A journal of running, healthy food, mountains, bikes and technology by Julia Revitt

It’s been a festival of running this weekend in Chamonix. Yesterday was the 10k and half marathon and today is the full marathon. In-between was a variety of children’s races, pasta parties and prize giving ceremonies.

Having lived in Chamonix for several summers I’ve been longing to have a go at one of these events as they start from my doorstep and pass through some of my most favourite routes. I decided to tackle the 10k race. It was billed as a taster for mountain races but if knew anything about alpine sports and Chamonix it was not going to be easy.

I checked out the route online, decided to take advantage of my local knowledge and run the route a few times before raceday. The route consisted of a fair amount of double track trails and one large section of single track, technical trail. After walking the single track section and working out some crafty corner cutting and tricky foot placements I felt quietly confident that I could run a good race. I figured that the race would be won or lost on the double track section before the single track where overtaking would be tricky.


So after one full practice run and several partial runs on the double track I figured I could probably finish this race in 1 hour 15 minutes. My personal best for a 10k is 58 minutes but this is not the type of terrain for beating a personal best.

The night before the race I started to get nervous. I don’t usually get nervous before races but I suddenly thought that I might get left behind by such a strong field of runners. Mountain runners are a mentally tough bunch and a lot of them are lightening fast and quick on their feet – I am neither!

Race morning, I got up at 7:30 and forced some muesli and a coffee down. I don’t normally drink caffeine but do occasionally use it when I need a energy boost. It was a beautiful day with clear skies and the sun shining on Mt Blanc. The race was due to start at 9:00 and the start was only 10 mins jog away so there was plenty of time to stretch and get ready. The nerves really kicked in and I felt a bit shaky although that could have been the caffiene!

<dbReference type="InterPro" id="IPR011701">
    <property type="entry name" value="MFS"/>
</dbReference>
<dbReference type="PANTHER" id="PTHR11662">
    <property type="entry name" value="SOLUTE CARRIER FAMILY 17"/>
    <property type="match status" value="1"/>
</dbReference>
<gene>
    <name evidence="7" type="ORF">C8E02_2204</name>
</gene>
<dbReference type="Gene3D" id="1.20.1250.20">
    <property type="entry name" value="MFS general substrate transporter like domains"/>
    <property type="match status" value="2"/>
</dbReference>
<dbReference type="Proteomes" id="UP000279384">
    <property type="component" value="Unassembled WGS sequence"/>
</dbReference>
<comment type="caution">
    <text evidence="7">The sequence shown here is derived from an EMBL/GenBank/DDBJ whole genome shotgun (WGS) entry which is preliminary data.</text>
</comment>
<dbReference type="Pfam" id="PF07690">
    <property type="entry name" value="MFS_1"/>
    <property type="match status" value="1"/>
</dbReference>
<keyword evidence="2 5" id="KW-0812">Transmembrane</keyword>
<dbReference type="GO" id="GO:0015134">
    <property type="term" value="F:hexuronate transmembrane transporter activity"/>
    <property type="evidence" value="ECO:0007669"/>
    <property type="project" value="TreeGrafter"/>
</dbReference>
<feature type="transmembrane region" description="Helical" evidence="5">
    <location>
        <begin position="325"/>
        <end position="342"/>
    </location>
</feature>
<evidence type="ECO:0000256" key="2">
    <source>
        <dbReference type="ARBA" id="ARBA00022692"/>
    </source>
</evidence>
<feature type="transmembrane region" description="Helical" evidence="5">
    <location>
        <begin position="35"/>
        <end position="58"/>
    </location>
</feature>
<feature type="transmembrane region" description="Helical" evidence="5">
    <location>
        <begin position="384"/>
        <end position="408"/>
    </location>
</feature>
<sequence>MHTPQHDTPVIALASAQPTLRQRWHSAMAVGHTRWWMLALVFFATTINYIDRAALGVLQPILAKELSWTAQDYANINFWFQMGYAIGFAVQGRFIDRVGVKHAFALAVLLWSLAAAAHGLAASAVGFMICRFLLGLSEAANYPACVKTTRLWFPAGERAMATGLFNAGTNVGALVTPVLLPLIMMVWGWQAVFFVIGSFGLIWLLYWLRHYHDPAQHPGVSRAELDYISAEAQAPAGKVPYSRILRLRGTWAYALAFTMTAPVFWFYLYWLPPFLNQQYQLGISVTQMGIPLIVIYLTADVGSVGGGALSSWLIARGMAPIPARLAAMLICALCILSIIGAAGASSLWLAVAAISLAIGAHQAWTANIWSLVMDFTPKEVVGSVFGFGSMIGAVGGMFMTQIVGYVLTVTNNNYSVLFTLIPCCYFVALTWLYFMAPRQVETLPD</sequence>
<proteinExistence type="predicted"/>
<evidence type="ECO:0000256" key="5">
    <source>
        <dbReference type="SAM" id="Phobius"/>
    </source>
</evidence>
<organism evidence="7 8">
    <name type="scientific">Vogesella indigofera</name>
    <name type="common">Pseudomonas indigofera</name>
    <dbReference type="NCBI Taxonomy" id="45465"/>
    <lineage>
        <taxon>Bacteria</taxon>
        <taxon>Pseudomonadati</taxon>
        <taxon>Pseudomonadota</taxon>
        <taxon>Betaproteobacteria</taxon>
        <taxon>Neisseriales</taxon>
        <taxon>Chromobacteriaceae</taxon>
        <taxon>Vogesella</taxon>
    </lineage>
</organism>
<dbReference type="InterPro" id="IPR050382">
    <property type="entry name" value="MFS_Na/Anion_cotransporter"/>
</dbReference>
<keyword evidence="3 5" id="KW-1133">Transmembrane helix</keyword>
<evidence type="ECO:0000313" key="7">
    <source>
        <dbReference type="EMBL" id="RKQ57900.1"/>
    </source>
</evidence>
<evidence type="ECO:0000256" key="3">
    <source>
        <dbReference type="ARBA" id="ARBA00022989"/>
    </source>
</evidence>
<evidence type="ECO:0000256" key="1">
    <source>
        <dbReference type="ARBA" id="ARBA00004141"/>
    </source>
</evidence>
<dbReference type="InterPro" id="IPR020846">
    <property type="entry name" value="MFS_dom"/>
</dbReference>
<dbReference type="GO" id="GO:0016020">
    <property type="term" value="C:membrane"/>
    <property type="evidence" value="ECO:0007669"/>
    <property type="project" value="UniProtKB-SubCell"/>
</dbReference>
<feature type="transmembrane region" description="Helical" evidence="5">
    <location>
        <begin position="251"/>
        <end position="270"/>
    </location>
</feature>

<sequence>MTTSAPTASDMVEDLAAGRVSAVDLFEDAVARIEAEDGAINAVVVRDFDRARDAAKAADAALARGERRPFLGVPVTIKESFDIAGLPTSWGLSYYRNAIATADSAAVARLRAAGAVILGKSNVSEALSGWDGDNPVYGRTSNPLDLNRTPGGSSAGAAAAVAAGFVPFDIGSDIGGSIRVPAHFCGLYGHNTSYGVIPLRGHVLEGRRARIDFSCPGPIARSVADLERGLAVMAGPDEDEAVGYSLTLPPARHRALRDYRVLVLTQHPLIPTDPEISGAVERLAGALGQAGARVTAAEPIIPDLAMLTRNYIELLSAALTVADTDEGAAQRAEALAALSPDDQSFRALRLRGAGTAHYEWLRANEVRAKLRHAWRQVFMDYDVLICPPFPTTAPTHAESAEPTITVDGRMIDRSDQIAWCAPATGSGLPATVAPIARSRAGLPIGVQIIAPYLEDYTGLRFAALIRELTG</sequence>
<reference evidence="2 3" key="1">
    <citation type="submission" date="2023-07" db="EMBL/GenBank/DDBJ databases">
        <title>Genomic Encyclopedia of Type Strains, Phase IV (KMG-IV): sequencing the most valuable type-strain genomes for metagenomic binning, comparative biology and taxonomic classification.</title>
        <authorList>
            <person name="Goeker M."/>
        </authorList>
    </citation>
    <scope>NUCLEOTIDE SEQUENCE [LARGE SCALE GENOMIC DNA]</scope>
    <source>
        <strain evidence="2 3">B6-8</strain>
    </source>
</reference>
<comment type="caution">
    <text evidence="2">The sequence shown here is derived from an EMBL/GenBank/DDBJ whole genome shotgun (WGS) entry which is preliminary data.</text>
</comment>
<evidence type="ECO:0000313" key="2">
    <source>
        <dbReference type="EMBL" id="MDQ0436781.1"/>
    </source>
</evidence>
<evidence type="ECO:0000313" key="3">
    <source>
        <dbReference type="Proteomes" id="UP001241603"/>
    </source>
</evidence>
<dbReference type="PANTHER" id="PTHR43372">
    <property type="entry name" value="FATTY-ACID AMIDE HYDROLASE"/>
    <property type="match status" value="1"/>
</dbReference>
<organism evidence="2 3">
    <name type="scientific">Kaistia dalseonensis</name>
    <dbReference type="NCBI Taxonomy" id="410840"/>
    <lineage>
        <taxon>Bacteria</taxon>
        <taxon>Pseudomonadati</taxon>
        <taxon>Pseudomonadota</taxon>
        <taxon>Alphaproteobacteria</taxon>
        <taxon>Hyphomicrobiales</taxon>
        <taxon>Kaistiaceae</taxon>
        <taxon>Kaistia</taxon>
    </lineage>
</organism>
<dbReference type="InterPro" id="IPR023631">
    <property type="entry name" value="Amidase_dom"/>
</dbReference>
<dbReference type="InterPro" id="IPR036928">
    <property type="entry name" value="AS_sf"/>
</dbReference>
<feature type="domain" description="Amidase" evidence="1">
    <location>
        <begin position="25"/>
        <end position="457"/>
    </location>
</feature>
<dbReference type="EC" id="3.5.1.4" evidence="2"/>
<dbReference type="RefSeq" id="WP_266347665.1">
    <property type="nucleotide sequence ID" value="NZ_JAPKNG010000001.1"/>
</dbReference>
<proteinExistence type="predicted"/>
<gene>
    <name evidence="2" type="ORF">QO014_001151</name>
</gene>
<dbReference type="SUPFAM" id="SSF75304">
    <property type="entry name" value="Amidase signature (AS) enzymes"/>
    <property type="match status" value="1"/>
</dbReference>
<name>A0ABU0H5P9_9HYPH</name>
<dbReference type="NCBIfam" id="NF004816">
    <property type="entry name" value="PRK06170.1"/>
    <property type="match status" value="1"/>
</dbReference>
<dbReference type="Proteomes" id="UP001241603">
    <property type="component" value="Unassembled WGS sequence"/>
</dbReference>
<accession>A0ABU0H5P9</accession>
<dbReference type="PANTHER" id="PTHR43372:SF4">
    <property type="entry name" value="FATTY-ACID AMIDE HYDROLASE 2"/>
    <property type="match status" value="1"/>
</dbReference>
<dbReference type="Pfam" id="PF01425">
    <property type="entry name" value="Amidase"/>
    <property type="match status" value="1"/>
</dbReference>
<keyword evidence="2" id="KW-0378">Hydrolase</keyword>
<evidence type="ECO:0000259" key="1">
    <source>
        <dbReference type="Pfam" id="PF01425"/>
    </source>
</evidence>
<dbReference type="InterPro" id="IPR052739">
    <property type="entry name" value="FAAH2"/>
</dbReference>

The race start was in the parapenting field and was due to kick off just 30 minutes after the half marathon. Knowing the French I was expecting chaos when I arrived there but I was surprised – the half marathon appeared to have started on time and the field was full of 10k competitors. It was the usual bunch of runners from people in full on raid outfits complete with rucksacks to people in casual shorts and tee shirts. I was somewhere in the middle in my full North Face kit but taking nothing extra.

I decided to line up at the front of the pack. I knew I wouldn’t be able to stay there but at least I would get a good start. We counted down in French and then we were off. I must have lost 20 places by the time I crossed the line – I have never experienced such a fast start to a race.

I set off too fast which I knew I would at the front but I was ok with this as it was only 10k and I was unlikely to burn out. Off we went up the doubletrack and then to my surprise we cut across to the other side of the forest. I couldn’t believe it – we were running the course backwards! All of my planning and hard work went out of the window (I later discovered arrows on the route map that I’d not noticed before – duh). I couldn’t really chatise myself for too long though as the pace as fast and the competition fierce – elbows and people taking your line away from you but it all settled down quickly enough and I found a pace that I could just about maintain.

We hit the single track section and everyone started walking. It’s very steep, with rocks and roots everywhere.


Normally I would run on this type of trail but I needed to get my breath back and there was no room for overtaking. We walked for about 5 – 10 mins and then hit the top. It was like something pushed the runners behind me forward – they came at the downward trail from all angles. The downward trail is even more steep, rocky and rooty than the upward and these people were taking some risks. I was more worried about one of them slipping or tripping and taking me out than I was for losing my own footing! There was more than one incident on that trail judging by the comments and shouts behind me.

Back out on to the doubletrack and it was downhill for a while longer. The track was wide but with a loose covering of stones so footing was still a bit tricky. I didn’t bother with the water station as I knew I wasn’t far from the finish and I needed to overtake as many people as possible. The trail crossed L’Avreyon river and went uphill for about a kilometre before cresting. Then I knew it was downhill or flat all the way to the finish. Not that it helped much as I was still running way out of my comfort zone and was pretty pooped at this point.

I held it together though and made it into the parapenting field for a lap before crossing the finish line in 1:09.  Check out this video from the event.

I was 321st out of 609 finishers and was pretty pleased with that. During the race I promised myself I’d never put myself through this again but now I’m thinking I know I can do better next year!